WORLDVIEWS

An Ode to Joy: The UN Expert on LGBTIQ Rights Stands

The vote by the Human Rights Council on July 12, renewing the role of the UN expert on sexual orientation and gender identity and reflecting more global support to protect LGBTIQ rights than in the past, the author writes. 

I woke to a flurry of messages from LGBTIQ activists across the world, coordinating activities. It was July 12 and the United Nations Human Rights Council in Geneva was about to vote on renewing the mandate of the independent expert on sexual orientation and gender identity — the SOGI expert, as it is called in the UN.

As I watched the vote online, with each subsequent amendment intended to derail the effort failing, the scoreboard overwhelmingly showed that the Council had voted to renew the mandate for three more years. I felt elated. As an advocate for LGBTIQ rights, working to support the cause through UN processes and mechanisms, including with the SOGI expert, is my bread and butter.

This vote marked a continuation of the UN’s efforts to ensure that all people, regardless of their sexual orientation and gender identity, have full access to their human rights, including protection against violence and discrimination. The vote also showed that the number of countries supporting LGBTIQ equality is growing and that civil society is truly a force to be reckoned with.

The expert office was created in 2016 to draw attention to the disproportionate violence, persecution and discrimination that LGBTIQ people face worldwide — including in 68 countries that still criminalize same-sex relations — and to affirm that human rights stand regardless of whom you love or which gender you identify as.

There have been numerous attempts to block the mandate, including 10 amendments proposed before the recent vote by several members of the Council from the Organization of Islamic Cooperation (OIC). The amendments, centered on themes of sovereignty and cultural relativism, aimed to establish that protection of the rights of LGBTIQ people is dependent on cultural norms, thus questioning the necessity and legitimacy of the mandate and hindering the universality of human rights. None of the amendments passed.

That these amendments were filed was to be expected. The OIC, the Africa regional group, Russia and other countries have opposed the mandate since its inception. What we saw on July 12 was the grip of these blocs weakening.

The resolution renewing the mandate was adopted by a vote of 27 in favor, 12 against and 7 abstentions, a much stronger margin than in July 2016 (23 yes, 18 no, 6 abstentions). It is especially notable that the Bahamas, Fiji, the Philippines and Tunisia voted in favor, representing cross-regional support for the mandate. Moreover, Tunisia and Albania, both members of the OIC, opposed filing the amendments challenging the mandate, shattering the argument that the OIC has long used: that the rights of LGBTIQ people are viewed homogenously across the Organization of Islamic Cooperation membership.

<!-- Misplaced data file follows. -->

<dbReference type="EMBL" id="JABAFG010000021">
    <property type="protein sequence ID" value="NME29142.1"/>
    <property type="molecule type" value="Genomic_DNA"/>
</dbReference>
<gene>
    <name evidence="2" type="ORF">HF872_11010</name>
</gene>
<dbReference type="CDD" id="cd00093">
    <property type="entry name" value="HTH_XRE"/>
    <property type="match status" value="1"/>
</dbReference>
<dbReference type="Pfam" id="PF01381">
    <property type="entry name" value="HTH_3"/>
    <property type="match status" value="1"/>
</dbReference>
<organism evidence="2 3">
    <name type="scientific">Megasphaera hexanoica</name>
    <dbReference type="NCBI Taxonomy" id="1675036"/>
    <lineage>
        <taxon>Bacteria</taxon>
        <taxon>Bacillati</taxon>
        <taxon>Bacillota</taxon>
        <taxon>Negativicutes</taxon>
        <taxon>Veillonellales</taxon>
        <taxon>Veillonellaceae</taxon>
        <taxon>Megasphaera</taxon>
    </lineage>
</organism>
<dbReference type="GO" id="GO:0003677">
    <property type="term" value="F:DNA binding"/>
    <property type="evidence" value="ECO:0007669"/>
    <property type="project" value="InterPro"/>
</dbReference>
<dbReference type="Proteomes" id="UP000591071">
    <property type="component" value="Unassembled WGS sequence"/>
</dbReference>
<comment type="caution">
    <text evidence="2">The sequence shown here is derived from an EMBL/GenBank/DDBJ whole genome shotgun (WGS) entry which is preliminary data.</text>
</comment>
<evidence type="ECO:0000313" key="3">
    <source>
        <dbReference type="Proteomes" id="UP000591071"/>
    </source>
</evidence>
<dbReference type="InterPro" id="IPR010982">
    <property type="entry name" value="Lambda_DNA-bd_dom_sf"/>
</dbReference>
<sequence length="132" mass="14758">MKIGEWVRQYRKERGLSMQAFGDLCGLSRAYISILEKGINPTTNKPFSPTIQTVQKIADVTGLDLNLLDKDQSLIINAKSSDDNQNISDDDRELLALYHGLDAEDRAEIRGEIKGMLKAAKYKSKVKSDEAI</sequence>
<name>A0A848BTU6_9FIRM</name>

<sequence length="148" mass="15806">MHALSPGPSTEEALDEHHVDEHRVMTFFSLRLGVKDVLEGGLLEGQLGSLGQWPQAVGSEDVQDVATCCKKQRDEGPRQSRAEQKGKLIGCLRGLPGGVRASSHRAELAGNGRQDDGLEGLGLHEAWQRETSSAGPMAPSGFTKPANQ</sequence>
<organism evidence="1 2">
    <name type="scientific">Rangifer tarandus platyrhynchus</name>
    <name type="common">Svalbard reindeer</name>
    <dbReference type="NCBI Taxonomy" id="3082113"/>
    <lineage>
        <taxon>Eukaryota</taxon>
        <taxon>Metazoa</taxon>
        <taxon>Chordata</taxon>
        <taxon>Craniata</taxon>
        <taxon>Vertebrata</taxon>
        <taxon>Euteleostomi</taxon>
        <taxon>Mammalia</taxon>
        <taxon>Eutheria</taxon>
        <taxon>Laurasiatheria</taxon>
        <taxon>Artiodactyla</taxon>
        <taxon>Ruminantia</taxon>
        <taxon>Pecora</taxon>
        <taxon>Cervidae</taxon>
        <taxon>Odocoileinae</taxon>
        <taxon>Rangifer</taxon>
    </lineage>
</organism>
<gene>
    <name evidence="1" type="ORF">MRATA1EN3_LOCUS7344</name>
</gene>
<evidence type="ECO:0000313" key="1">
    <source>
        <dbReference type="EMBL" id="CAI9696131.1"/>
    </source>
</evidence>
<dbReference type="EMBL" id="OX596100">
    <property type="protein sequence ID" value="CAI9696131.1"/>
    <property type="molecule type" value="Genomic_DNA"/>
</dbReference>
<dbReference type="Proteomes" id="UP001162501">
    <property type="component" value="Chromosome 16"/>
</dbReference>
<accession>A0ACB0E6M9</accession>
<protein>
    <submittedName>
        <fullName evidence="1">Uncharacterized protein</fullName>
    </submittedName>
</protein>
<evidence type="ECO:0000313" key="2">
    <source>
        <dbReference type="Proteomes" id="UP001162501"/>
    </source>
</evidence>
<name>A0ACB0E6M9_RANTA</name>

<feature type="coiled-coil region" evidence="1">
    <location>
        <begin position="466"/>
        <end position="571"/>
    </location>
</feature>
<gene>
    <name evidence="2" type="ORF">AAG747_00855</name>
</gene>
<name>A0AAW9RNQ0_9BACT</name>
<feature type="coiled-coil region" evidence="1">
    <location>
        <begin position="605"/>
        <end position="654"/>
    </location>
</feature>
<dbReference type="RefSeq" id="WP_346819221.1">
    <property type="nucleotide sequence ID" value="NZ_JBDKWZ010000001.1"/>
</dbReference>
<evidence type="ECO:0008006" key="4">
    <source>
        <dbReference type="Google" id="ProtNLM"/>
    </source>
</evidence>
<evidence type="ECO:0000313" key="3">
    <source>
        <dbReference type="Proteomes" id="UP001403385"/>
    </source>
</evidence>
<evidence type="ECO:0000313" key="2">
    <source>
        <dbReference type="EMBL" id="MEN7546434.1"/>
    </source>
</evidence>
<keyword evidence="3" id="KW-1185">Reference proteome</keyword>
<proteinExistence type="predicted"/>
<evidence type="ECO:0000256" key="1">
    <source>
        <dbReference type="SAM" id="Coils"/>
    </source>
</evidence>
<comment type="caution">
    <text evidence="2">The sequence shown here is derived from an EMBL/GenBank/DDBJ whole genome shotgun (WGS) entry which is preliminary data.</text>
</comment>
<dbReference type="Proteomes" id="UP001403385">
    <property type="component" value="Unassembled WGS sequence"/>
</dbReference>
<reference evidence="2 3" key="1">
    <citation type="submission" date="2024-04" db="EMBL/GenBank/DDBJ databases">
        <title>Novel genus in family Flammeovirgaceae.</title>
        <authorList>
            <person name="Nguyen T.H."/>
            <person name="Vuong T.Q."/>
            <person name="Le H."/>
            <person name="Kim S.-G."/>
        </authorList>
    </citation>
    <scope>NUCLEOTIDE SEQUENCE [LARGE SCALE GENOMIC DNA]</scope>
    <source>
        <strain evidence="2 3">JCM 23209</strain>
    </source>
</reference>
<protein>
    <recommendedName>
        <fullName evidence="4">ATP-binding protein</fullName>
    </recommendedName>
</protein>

Abstentions from Angola, Burkina Faso, the Democratic Republic of the Congo, Senegal and Togo are also noteworthy, as the African bloc has been a staunch opponent of the mandate. (The United States played no role this time, having dropped out of the Human Rights Council in 2018.)

The makeup of allies by country has undoubtedly grown more diverse and stronger geographically. The resolution was presented by seven Latin American countries: Argentina, Brazil, Chile, Colombia, Costa Rica, Mexico and Uruguay. Moreover, 51 countries, representing every region of the world, co-sponsored it, up from 42 predominantly Western nations co-sponsoring the resolution in 2016. This time, not one of the key players was a so-called Western nation, signifying a turn of the tide and hopefully ending the claim that LGBTIQ equality is a Western value and reflecting that LGBTIQ people exist, and have existed, everywhere.

Latin American countries have long been supporters of LGBTIQ equality both at the UN and in the Organization of American States, the world’s oldest regional bloc, so their support and leadership is not surprising. Whereas the increased backing and lessening opposition from countries in Africa and the Caribbean and Pacific regions is remarkable. This change can be attributed to the decriminalization of same-sex relations: just in the last month, Botswana and Bhutan joined the club — an accomplishment won through the rising presence, activism and influence of LGBTIQ civil society.


 

 

The coordination and mobilization of global civil society behind the renewal of the mandate was impressive. When it was first created, it was challenged through a series of votes in the UN General Assembly. Civil society across the world defended it. Now we renewed it. The recent campaign was endorsed by 1,312 organizations from 174 countries and territories. For three weeks, numerous civil society representatives, including myself, traveled to Geneva to advocate for renewal. And we will continue to mobilize to ensure that the mandate remains and progress for LGBTIQ equality continues.

We look forward to continuing our work and collaboration with the independent expert, Victor Madrigal-Borloz, a Costa Rican lawyer, as we strive to ensure a world in which LGBTIQ people everywhere can live free from discrimination, harassment and violence, free to be who we are and love whom we choose.

 

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